Thursday 5 February 2009

Richard Thompson: How To Combat Motion Sickness

I interviewed Richard Thompson the other day for the Guardian and Observer, who are putting together a series of themed supplements on music: Love Songs, Political Songs, etc. Richard was chatting about Life & Death, and naturally we revisited some of the topics we discussed when I interviewed him for I Shot a Man in Reno (he must think I’m an unusually morbid guy: ‘Hey, let’s talk about death again!’ 'Errr, great.')

Anyway, one song we discussed was "Just The Motion", which appeared on his knockout 1982 album Shoot out the Lights. The song depicts life as a journey upon a constantly restless sea, with no haven or harbour to be found. Here’s a short sample of the exchange:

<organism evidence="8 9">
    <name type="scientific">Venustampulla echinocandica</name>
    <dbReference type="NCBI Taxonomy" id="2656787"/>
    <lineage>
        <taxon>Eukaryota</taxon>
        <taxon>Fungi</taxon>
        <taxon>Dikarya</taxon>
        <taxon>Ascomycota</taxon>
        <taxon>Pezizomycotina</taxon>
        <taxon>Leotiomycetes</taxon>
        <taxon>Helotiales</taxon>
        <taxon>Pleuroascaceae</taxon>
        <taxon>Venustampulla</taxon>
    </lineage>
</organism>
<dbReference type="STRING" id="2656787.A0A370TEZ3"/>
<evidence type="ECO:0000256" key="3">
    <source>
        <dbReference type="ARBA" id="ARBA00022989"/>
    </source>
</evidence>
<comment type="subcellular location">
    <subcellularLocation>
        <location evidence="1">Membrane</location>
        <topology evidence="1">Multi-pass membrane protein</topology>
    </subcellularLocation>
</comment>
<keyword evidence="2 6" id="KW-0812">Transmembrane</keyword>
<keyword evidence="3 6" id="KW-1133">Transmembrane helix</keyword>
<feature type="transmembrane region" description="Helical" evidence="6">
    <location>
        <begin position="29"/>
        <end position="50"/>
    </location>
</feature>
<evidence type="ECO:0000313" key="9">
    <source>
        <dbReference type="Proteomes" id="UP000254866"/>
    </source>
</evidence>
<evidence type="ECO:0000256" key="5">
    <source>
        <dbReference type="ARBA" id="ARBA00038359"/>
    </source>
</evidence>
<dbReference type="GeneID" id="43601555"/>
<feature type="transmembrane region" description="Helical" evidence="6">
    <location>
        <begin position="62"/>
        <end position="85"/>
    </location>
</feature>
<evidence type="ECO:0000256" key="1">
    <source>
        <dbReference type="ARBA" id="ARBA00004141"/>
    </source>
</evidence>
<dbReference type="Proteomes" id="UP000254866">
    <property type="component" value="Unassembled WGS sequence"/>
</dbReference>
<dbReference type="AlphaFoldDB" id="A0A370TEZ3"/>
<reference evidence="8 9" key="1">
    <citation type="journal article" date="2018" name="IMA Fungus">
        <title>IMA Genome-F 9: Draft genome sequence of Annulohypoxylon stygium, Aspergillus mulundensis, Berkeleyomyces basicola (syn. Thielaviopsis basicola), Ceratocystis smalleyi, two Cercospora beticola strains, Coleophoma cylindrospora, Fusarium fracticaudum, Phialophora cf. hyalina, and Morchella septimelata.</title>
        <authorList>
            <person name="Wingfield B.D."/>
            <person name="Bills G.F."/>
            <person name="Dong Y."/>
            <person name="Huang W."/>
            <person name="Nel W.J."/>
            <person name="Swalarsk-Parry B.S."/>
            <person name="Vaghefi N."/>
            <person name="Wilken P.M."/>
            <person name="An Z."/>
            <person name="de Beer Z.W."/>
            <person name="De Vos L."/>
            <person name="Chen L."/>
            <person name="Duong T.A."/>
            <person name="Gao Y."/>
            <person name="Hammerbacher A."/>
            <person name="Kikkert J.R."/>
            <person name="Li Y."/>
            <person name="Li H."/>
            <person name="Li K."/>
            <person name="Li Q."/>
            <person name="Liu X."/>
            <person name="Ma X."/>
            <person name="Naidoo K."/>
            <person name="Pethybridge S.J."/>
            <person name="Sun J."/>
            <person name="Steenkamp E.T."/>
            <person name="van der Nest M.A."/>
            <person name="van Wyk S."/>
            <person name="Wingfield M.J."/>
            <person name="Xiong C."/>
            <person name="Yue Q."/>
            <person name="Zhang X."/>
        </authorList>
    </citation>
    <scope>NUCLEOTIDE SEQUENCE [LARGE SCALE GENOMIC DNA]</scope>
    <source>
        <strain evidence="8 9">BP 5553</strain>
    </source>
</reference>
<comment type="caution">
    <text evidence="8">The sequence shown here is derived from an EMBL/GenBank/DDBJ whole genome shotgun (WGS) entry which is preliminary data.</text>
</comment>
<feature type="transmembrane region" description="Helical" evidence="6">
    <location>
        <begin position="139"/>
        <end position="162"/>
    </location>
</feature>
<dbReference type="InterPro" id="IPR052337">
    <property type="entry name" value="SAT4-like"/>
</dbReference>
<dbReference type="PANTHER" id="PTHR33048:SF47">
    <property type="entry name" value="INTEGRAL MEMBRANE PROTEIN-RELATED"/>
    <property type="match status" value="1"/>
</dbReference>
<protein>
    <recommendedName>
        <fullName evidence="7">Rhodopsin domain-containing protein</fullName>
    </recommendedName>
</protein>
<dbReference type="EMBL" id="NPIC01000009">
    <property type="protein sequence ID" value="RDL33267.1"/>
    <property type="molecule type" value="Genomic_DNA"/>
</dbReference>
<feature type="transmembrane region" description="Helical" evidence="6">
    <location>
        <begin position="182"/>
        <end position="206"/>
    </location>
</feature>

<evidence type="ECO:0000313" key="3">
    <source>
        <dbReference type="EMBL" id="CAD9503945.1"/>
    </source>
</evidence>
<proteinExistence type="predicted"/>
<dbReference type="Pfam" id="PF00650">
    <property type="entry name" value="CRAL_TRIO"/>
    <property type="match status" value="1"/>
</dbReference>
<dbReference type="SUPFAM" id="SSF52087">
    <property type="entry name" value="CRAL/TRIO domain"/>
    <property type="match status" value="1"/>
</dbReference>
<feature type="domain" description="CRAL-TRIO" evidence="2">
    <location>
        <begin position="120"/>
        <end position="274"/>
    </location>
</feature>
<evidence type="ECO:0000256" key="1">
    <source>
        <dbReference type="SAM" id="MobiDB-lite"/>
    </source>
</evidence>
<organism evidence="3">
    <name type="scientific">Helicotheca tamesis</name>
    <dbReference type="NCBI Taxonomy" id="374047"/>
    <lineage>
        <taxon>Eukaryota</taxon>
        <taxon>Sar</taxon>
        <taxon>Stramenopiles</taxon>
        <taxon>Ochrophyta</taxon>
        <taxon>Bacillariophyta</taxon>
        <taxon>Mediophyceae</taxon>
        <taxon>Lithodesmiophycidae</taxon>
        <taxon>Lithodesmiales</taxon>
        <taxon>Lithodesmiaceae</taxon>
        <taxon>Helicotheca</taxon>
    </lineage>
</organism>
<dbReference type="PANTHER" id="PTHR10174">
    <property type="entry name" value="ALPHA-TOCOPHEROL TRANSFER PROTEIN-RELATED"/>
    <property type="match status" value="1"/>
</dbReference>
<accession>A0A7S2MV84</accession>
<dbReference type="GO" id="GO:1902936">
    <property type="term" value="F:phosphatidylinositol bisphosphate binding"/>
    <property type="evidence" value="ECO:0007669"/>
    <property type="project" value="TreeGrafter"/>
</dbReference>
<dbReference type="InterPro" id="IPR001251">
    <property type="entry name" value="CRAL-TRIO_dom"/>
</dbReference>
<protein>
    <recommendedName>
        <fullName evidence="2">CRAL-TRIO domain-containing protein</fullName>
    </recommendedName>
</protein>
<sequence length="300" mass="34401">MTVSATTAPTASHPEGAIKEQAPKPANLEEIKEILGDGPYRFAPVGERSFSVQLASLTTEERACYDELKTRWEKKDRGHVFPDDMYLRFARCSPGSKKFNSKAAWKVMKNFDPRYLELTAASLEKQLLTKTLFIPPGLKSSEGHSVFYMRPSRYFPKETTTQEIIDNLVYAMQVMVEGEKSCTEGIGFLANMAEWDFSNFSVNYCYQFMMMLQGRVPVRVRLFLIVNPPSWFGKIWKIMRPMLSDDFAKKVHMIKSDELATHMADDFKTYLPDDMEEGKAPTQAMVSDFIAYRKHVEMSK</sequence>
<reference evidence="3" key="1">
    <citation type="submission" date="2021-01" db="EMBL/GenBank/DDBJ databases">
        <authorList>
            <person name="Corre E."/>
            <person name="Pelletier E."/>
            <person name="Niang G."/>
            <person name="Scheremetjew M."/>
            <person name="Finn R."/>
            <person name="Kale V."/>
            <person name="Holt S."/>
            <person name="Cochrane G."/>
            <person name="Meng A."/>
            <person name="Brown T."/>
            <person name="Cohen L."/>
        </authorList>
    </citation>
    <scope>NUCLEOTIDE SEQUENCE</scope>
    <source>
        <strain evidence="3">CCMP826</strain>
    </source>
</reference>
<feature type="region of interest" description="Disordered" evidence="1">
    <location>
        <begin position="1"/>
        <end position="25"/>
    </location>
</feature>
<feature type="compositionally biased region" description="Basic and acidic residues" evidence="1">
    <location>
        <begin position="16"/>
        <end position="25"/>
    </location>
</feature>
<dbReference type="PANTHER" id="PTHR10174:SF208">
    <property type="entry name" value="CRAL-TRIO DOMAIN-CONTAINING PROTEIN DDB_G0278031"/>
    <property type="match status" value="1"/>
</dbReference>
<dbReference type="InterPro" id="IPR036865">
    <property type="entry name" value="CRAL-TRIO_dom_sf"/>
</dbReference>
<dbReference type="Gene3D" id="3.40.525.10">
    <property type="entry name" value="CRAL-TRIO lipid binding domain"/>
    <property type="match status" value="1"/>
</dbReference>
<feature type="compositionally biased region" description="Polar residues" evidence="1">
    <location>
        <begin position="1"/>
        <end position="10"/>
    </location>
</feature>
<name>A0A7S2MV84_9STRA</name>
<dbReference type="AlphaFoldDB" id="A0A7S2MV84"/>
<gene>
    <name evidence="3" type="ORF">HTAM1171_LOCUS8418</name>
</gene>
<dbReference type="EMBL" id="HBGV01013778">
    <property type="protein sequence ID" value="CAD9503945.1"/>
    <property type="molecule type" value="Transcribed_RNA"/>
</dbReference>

RT: Life is surfaces and you’re subject to the storms and waves and ripples and all this disturbance; all the inconstancy. You have to dive down deep inside yourself where there’s a calmness and things don’t change. That’s what the song is about.

GT: There’s a real ambiguity in the lyrics: “Cause under the ocean at the bottom of the sea/ You can’t hear the storm, it’s as peaceful as can be.” It sounds suspiciously like drowning.

RT: Well, perhaps you have to drown – perhaps the answer to life is to drown.

Brilliant. You don't get these kinds of answers from Lily Allen, do you? The song is sung by Linda on the album, but here’s some footage I’ve never seen before of Richard performing the song solo. It’s extraordinary.

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